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New York Times editor on China visa problem: ‘We’re a little bit hostages’

The troubles of the New York Times in getting China visas for its personnel flashed on the international stage during a Wednesday joint news conference with President Obama and Chinese President Xi Jinping. When asked whether the Chinese government might process a backlog of visa applications, Xi placed the blame with the journalists: “The party which has created the problem, should be the one to help solve it,” he said.

The translation here is that the New York Times reporters with pending visa applications for China should keep their bags in the closet. There are about six such folks, including Philip Pan, Chris Buckley, Austin Ramzy, Javier Hernandez, plus a photographer and a videographer. The newspaper reports no progress in the visa applications for those staffers.

The result is quite a bind.

The New York Times has a number of correspondents now working in China, including Edward Wong, Jane Perlez, Andrew Jacobs, David Barboza (based in Shanghai) and others. The visa backlog places each of these correspondents in an unenviable professional position: Should they leave their posts, they can be pretty sure at this point that their editor won’t be able to replace them. So several are hanging on past the New York Times’s standard four-to-five year foreign correspondent term, according to New York Times international editor Joe Kahn. “We’re a little bit hostages,” Kahn tells the Erik Wemple Blog, referring to the professional pickle of his people (and not using “hostage” in any literal sense). “Some of our correspondents are okay with staying longer, others are willing to stay for a little longer but are also thinking about other assignments.”

The newspaper these days finds itself doing precisely one of the U.S.-China activities it’s seeking to report on — diplomacy, that is. Following the Obama-Xi news conference, the Times issued an official statement from Kahn seizing on the one relatively optimistic note struck by Xi in addressing the journalist-visa issue:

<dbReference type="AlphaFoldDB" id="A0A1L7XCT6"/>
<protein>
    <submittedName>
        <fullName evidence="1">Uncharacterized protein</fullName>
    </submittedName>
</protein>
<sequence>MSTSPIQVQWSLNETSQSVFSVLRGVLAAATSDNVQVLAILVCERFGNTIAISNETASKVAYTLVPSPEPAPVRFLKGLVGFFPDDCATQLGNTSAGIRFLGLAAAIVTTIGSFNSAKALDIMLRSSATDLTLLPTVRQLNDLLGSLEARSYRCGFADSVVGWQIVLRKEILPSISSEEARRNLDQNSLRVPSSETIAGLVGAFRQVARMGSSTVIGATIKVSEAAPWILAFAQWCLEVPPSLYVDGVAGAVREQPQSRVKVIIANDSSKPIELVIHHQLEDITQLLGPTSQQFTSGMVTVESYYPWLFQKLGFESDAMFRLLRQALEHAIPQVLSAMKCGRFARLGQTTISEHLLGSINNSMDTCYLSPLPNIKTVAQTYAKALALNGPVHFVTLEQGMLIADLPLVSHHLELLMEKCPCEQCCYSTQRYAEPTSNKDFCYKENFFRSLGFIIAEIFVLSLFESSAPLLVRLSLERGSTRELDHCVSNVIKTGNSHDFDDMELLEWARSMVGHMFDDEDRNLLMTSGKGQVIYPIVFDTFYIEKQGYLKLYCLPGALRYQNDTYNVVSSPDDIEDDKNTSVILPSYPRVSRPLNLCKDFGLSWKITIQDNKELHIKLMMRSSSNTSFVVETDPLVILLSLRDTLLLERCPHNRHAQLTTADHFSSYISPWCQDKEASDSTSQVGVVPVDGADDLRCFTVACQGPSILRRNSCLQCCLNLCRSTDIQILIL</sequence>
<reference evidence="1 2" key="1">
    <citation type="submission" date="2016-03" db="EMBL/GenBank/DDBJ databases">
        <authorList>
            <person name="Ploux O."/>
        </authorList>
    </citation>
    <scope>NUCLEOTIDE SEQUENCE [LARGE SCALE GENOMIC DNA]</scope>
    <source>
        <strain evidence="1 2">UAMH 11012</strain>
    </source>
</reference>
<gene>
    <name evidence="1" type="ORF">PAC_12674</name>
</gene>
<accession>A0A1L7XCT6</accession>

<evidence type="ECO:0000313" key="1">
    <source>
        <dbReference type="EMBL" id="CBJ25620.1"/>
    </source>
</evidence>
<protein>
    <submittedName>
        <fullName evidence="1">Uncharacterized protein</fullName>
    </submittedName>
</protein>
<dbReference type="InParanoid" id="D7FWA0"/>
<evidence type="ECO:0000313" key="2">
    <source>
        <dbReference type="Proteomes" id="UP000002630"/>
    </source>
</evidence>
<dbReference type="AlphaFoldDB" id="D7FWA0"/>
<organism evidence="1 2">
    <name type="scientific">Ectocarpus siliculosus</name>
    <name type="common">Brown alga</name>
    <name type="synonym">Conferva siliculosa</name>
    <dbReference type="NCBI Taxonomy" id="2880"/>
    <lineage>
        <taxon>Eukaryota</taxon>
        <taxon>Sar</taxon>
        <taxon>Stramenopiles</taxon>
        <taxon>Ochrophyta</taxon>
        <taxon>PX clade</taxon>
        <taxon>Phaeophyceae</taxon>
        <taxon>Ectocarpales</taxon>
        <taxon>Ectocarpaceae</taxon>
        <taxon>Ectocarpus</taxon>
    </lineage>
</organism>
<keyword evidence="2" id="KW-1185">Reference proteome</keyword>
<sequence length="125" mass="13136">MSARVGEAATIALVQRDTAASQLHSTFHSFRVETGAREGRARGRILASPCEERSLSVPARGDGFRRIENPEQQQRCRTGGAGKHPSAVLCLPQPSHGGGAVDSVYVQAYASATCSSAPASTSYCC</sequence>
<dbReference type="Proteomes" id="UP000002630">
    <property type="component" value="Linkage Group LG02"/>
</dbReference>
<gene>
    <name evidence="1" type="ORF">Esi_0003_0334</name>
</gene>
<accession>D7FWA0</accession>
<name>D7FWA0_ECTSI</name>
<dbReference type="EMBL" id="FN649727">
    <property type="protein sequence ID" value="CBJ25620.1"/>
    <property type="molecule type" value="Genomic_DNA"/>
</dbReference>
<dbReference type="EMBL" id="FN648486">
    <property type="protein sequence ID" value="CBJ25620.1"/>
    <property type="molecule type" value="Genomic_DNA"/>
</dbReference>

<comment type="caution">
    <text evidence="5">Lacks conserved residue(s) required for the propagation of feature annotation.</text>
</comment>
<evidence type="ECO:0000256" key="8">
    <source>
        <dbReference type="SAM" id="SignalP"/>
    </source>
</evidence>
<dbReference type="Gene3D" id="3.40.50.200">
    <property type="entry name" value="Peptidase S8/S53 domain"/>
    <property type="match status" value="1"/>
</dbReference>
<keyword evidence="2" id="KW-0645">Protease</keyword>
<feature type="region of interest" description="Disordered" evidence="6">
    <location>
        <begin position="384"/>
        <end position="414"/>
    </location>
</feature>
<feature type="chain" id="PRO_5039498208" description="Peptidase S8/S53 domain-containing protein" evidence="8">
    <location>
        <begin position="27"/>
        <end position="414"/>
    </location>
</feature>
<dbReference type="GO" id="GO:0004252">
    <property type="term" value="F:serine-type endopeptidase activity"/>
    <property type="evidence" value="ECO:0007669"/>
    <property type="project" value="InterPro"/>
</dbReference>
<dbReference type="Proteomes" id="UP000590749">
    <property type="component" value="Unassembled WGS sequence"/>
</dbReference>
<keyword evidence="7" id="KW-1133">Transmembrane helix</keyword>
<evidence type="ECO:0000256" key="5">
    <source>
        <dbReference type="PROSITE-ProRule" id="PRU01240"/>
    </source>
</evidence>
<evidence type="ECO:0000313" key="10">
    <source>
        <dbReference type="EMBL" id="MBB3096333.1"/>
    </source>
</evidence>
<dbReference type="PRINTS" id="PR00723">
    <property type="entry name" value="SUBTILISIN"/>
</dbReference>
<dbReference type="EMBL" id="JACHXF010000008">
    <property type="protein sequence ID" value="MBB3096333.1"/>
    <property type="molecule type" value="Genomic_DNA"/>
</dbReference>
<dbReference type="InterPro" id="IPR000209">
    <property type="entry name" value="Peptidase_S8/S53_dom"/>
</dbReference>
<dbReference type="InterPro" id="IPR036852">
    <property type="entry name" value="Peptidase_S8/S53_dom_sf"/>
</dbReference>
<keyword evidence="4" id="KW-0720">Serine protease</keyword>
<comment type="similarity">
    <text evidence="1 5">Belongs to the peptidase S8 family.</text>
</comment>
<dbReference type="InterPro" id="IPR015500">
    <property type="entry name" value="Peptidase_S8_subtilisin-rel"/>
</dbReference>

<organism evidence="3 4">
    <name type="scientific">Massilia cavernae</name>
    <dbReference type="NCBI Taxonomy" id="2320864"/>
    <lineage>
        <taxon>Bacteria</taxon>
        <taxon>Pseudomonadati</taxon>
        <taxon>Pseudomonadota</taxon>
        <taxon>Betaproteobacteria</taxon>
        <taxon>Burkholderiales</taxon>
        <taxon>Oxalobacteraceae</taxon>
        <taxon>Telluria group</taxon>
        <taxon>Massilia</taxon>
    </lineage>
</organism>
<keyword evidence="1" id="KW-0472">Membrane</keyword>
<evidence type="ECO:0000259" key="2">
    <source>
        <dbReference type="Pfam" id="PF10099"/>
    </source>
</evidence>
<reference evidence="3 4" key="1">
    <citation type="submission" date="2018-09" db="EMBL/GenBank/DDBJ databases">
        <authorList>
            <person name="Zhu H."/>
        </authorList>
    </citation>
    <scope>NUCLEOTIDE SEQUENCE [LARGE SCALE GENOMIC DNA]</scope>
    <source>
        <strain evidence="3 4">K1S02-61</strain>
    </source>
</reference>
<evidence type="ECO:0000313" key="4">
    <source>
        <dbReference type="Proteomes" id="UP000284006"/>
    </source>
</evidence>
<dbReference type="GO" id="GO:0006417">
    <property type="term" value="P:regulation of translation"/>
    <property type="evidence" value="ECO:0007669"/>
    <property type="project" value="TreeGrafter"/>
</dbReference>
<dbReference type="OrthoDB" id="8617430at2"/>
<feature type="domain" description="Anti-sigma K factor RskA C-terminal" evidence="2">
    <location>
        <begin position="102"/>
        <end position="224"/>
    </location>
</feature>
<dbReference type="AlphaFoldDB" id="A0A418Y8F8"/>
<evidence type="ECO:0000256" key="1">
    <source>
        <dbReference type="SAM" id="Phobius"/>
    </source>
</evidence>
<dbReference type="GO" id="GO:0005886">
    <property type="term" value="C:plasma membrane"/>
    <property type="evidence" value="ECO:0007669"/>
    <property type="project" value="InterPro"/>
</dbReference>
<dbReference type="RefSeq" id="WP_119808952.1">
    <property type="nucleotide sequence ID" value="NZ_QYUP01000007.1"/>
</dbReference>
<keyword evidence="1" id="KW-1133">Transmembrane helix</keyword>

“President Xi said today, ‘We need to step down and see what the problem is.’ We are willing to work closely with the Chinese authorities to resolve the issues that have created a backlog of unprocessed journalist visa applications for our correspondents. China is an important country and a big part of our international report. We are enormously proud of our coverage of the country. Allowing us to have a full complement of correspondents there will enhance our ability to tell China’s story fully and fairly.”

Times leaders turned into small-scale envoys in late 2012, following a big investigative piece by Barboza on the billions of dollars in “hidden riches” commanded by the family of then-Chinese Prime Minister Wen Jiabao. Flanking the story was a handy graphic — “The Wen Family Empire” — detailing the mess of financial beneficiaries in the Wen group, just the sort of enterprise journalism that despots despise. It’s no secret that Beijing didn’t like the story, which required people like Kahn and his bosses to soften its landing a bit.

“There was a lot of misunderstanding about the story that needed to be cleared up,” says Kahn about an effort to assure Beijing that the story was merely journalism and not an attempt to topple the regime.

Even as the Times hopes for a loosening of visa processing, it has stayed focused on hard-edged stuff, including more on the super-rich and an expose of the regime’s effectiveness in censoring Bloomberg. It also reported that Chinese hackers had attacked its computer systems, an offensive that coincided with Barboza’s story on the Wen family.

A breakthrough on China access was absent from a new visa deal announced this week by the United States and China; it’ll extend to short-term business travelers, tourists and students. Fox News anchor Greta Van Susteren criticized the administration for failing to score a victory for U.S. media outlets. “What we have [is] a lopsided deal that favors the Chinese,” argued Van Susteren.

A fine point — perhaps the White House and the State Department should have pushed more forcefully on behalf of the New York Times and other news outlets seeking fuller access to China. Not that an organization like the New York Times specializes in pressuring the government for such considerations: “We’re not kidding when we say we’re not arms of the government,” says Kahn, referring to their message to Chinese authorities. “We have an arm’s length relationship with our own government. For us to go to them hat in hand and say, ‘You have to help us solve this problem’ is domestically a little bit delicate.”